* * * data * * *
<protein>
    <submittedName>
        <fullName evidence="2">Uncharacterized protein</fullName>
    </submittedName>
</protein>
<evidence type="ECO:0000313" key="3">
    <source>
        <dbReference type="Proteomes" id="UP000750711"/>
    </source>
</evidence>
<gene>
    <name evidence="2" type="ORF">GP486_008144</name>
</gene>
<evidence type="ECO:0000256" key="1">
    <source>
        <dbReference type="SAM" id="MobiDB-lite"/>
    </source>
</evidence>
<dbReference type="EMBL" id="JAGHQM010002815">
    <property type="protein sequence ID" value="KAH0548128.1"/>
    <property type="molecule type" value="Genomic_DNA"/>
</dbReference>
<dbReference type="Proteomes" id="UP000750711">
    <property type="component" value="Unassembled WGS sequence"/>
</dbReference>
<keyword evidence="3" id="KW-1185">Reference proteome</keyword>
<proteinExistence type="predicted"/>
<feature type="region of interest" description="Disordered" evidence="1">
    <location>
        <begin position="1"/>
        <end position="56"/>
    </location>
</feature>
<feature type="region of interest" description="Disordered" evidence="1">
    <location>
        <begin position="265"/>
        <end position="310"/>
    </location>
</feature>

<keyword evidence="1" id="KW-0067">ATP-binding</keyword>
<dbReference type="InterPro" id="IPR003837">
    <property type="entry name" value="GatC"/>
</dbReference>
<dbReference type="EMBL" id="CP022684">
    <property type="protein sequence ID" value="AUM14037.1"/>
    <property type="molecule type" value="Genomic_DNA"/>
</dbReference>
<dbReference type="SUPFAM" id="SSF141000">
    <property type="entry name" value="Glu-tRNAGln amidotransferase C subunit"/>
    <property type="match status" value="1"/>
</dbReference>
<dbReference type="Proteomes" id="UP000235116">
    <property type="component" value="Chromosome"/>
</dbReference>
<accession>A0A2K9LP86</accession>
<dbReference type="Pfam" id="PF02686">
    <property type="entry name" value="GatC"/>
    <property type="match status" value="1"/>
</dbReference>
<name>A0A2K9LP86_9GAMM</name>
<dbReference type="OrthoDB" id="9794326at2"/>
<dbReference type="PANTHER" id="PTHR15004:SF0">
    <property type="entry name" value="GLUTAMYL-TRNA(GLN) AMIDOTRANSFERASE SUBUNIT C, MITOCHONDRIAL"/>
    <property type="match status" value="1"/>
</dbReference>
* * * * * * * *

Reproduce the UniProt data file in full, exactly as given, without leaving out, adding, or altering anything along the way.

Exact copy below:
<protein>
    <submittedName>
        <fullName evidence="2">Uncharacterized protein</fullName>
    </submittedName>
</protein>
<evidence type="ECO:0000313" key="3">
    <source>
        <dbReference type="Proteomes" id="UP000750711"/>
    </source>
</evidence>
<gene>
    <name evidence="2" type="ORF">GP486_008144</name>
</gene>
<evidence type="ECO:0000256" key="1">
    <source>
        <dbReference type="SAM" id="MobiDB-lite"/>
    </source>
</evidence>
<dbReference type="EMBL" id="JAGHQM010002815">
    <property type="protein sequence ID" value="KAH0548128.1"/>
    <property type="molecule type" value="Genomic_DNA"/>
</dbReference>
<dbReference type="Proteomes" id="UP000750711">
    <property type="component" value="Unassembled WGS sequence"/>
</dbReference>
<keyword evidence="3" id="KW-1185">Reference proteome</keyword>
<proteinExistence type="predicted"/>
<feature type="region of interest" description="Disordered" evidence="1">
    <location>
        <begin position="1"/>
        <end position="56"/>
    </location>
</feature>
<feature type="region of interest" description="Disordered" evidence="1">
    <location>
        <begin position="265"/>
        <end position="310"/>
    </location>
</feature>

<keyword evidence="1" id="KW-0067">ATP-binding</keyword>
<dbReference type="InterPro" id="IPR003837">
    <property type="entry name" value="GatC"/>
</dbReference>
<dbReference type="EMBL" id="CP022684">
    <property type="protein sequence ID" value="AUM14037.1"/>
    <property type="molecule type" value="Genomic_DNA"/>
</dbReference>
<dbReference type="SUPFAM" id="SSF141000">
    <property type="entry name" value="Glu-tRNAGln amidotransferase C subunit"/>
    <property type="match status" value="1"/>
</dbReference>
<dbReference type="Proteomes" id="UP000235116">
    <property type="component" value="Chromosome"/>
</dbReference>
<accession>A0A2K9LP86</accession>
<dbReference type="Pfam" id="PF02686">
    <property type="entry name" value="GatC"/>
    <property type="match status" value="1"/>
</dbReference>
<name>A0A2K9LP86_9GAMM</name>
<dbReference type="OrthoDB" id="9794326at2"/>
<dbReference type="PANTHER" id="PTHR15004:SF0">
    <property type="entry name" value="GLUTAMYL-TRNA(GLN) AMIDOTRANSFERASE SUBUNIT C, MITOCHONDRIAL"/>
    <property type="match status" value="1"/>
</dbReference>